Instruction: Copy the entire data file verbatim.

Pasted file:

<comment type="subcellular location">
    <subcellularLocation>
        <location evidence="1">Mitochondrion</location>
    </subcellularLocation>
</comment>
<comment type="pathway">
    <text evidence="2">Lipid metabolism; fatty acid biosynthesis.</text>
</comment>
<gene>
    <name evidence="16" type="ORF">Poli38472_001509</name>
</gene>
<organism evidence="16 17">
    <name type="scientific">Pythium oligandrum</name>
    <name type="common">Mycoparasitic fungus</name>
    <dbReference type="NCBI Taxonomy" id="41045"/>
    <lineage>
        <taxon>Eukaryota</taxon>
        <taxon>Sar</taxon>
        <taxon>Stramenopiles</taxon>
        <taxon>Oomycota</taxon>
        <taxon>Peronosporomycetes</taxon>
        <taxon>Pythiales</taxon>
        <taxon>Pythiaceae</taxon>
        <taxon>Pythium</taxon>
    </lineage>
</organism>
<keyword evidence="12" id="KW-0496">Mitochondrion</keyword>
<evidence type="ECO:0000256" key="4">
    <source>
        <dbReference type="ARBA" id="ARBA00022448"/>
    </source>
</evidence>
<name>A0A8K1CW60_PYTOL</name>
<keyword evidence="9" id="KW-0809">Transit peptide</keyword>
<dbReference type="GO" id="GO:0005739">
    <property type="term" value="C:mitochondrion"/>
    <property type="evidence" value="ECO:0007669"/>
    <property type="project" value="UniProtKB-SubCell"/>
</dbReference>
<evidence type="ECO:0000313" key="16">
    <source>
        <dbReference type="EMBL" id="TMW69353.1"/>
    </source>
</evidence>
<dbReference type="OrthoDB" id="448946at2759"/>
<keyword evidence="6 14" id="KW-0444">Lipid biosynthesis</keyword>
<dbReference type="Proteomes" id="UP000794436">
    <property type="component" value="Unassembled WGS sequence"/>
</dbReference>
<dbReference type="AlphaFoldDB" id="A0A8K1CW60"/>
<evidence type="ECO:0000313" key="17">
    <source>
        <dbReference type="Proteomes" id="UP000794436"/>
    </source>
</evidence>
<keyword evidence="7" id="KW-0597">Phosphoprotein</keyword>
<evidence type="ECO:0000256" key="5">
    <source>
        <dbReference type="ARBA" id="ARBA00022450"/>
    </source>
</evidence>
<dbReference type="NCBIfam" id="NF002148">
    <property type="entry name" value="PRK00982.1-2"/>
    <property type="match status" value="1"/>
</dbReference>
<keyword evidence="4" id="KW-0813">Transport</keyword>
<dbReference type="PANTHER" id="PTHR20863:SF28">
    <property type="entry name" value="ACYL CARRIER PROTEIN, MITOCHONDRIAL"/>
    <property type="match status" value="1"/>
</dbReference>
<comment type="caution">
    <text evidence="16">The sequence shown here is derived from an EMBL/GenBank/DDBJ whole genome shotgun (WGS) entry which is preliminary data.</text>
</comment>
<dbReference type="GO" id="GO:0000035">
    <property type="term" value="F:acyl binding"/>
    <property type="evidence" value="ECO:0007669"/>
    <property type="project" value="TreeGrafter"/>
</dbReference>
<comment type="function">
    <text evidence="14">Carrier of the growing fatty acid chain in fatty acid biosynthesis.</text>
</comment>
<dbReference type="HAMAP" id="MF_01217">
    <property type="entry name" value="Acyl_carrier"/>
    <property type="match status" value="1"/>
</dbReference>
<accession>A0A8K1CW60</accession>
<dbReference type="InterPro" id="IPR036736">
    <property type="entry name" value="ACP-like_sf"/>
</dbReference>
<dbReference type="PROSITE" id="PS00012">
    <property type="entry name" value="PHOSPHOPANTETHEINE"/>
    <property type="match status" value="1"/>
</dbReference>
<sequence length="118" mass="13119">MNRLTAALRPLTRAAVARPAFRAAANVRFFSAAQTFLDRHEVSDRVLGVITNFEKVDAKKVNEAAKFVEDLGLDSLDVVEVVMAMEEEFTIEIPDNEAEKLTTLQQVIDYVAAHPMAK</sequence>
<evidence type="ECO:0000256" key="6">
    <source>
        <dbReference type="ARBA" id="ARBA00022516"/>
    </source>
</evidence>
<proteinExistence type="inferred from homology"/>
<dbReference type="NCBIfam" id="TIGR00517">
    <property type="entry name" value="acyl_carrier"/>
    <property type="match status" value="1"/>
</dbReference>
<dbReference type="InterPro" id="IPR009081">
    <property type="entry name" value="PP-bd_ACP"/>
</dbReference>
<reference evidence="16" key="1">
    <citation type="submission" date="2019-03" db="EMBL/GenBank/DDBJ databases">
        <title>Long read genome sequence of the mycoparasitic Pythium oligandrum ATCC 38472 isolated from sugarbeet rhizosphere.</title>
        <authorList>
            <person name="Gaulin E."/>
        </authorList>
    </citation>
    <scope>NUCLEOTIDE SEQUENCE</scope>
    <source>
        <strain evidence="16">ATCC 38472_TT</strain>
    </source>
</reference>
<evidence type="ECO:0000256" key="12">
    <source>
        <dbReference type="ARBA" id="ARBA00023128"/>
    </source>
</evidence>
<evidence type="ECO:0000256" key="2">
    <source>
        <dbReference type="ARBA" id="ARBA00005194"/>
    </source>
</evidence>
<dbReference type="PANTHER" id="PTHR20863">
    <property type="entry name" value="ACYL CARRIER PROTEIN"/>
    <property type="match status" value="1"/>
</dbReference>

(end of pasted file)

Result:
<comment type="subcellular location">
    <subcellularLocation>
        <location evidence="1">Mitochondrion</location>
    </subcellularLocation>
</comment>
<comment type="pathway">
    <text evidence="2">Lipid metabolism; fatty acid biosynthesis.</text>
</comment>
<gene>
    <name evidence="16" type="ORF">Poli38472_001509</name>
</gene>
<organism evidence="16 17">
    <name type="scientific">Pythium oligandrum</name>
    <name type="common">Mycoparasitic fungus</name>
    <dbReference type="NCBI Taxonomy" id="41045"/>
    <lineage>
        <taxon>Eukaryota</taxon>
        <taxon>Sar</taxon>
        <taxon>Stramenopiles</taxon>
        <taxon>Oomycota</taxon>
        <taxon>Peronosporomycetes</taxon>
        <taxon>Pythiales</taxon>
        <taxon>Pythiaceae</taxon>
        <taxon>Pythium</taxon>
    </lineage>
</organism>
<keyword evidence="12" id="KW-0496">Mitochondrion</keyword>
<evidence type="ECO:0000256" key="4">
    <source>
        <dbReference type="ARBA" id="ARBA00022448"/>
    </source>
</evidence>
<name>A0A8K1CW60_PYTOL</name>
<keyword evidence="9" id="KW-0809">Transit peptide</keyword>
<dbReference type="GO" id="GO:0005739">
    <property type="term" value="C:mitochondrion"/>
    <property type="evidence" value="ECO:0007669"/>
    <property type="project" value="UniProtKB-SubCell"/>
</dbReference>
<evidence type="ECO:0000313" key="16">
    <source>
        <dbReference type="EMBL" id="TMW69353.1"/>
    </source>
</evidence>
<dbReference type="OrthoDB" id="448946at2759"/>
<keyword evidence="6 14" id="KW-0444">Lipid biosynthesis</keyword>
<dbReference type="Proteomes" id="UP000794436">
    <property type="component" value="Unassembled WGS sequence"/>
</dbReference>
<dbReference type="AlphaFoldDB" id="A0A8K1CW60"/>
<evidence type="ECO:0000313" key="17">
    <source>
        <dbReference type="Proteomes" id="UP000794436"/>
    </source>
</evidence>
<keyword evidence="7" id="KW-0597">Phosphoprotein</keyword>
<evidence type="ECO:0000256" key="5">
    <source>
        <dbReference type="ARBA" id="ARBA00022450"/>
    </source>
</evidence>
<dbReference type="NCBIfam" id="NF002148">
    <property type="entry name" value="PRK00982.1-2"/>
    <property type="match status" value="1"/>
</dbReference>
<keyword evidence="4" id="KW-0813">Transport</keyword>
<dbReference type="PANTHER" id="PTHR20863:SF28">
    <property type="entry name" value="ACYL CARRIER PROTEIN, MITOCHONDRIAL"/>
    <property type="match status" value="1"/>
</dbReference>
<comment type="caution">
    <text evidence="16">The sequence shown here is derived from an EMBL/GenBank/DDBJ whole genome shotgun (WGS) entry which is preliminary data.</text>
</comment>
<dbReference type="GO" id="GO:0000035">
    <property type="term" value="F:acyl binding"/>
    <property type="evidence" value="ECO:0007669"/>
    <property type="project" value="TreeGrafter"/>
</dbReference>
<comment type="function">
    <text evidence="14">Carrier of the growing fatty acid chain in fatty acid biosynthesis.</text>
</comment>
<dbReference type="HAMAP" id="MF_01217">
    <property type="entry name" value="Acyl_carrier"/>
    <property type="match status" value="1"/>
</dbReference>
<accession>A0A8K1CW60</accession>
<dbReference type="InterPro" id="IPR036736">
    <property type="entry name" value="ACP-like_sf"/>
</dbReference>
<dbReference type="PROSITE" id="PS00012">
    <property type="entry name" value="PHOSPHOPANTETHEINE"/>
    <property type="match status" value="1"/>
</dbReference>
<sequence length="118" mass="13119">MNRLTAALRPLTRAAVARPAFRAAANVRFFSAAQTFLDRHEVSDRVLGVITNFEKVDAKKVNEAAKFVEDLGLDSLDVVEVVMAMEEEFTIEIPDNEAEKLTTLQQVIDYVAAHPMAK</sequence>
<evidence type="ECO:0000256" key="6">
    <source>
        <dbReference type="ARBA" id="ARBA00022516"/>
    </source>
</evidence>
<proteinExistence type="inferred from homology"/>
<dbReference type="NCBIfam" id="TIGR00517">
    <property type="entry name" value="acyl_carrier"/>
    <property type="match status" value="1"/>
</dbReference>
<dbReference type="InterPro" id="IPR009081">
    <property type="entry name" value="PP-bd_ACP"/>
</dbReference>
<reference evidence="16" key="1">
    <citation type="submission" date="2019-03" db="EMBL/GenBank/DDBJ databases">
        <title>Long read genome sequence of the mycoparasitic Pythium oligandrum ATCC 38472 isolated from sugarbeet rhizosphere.</title>
        <authorList>
            <person name="Gaulin E."/>
        </authorList>
    </citation>
    <scope>NUCLEOTIDE SEQUENCE</scope>
    <source>
        <strain evidence="16">ATCC 38472_TT</strain>
    </source>
</reference>
<evidence type="ECO:0000256" key="12">
    <source>
        <dbReference type="ARBA" id="ARBA00023128"/>
    </source>
</evidence>
<evidence type="ECO:0000256" key="2">
    <source>
        <dbReference type="ARBA" id="ARBA00005194"/>
    </source>
</evidence>
<dbReference type="PANTHER" id="PTHR20863">
    <property type="entry name" value="ACYL CARRIER PROTEIN"/>
    <property type="match status" value="1"/>
</dbReference>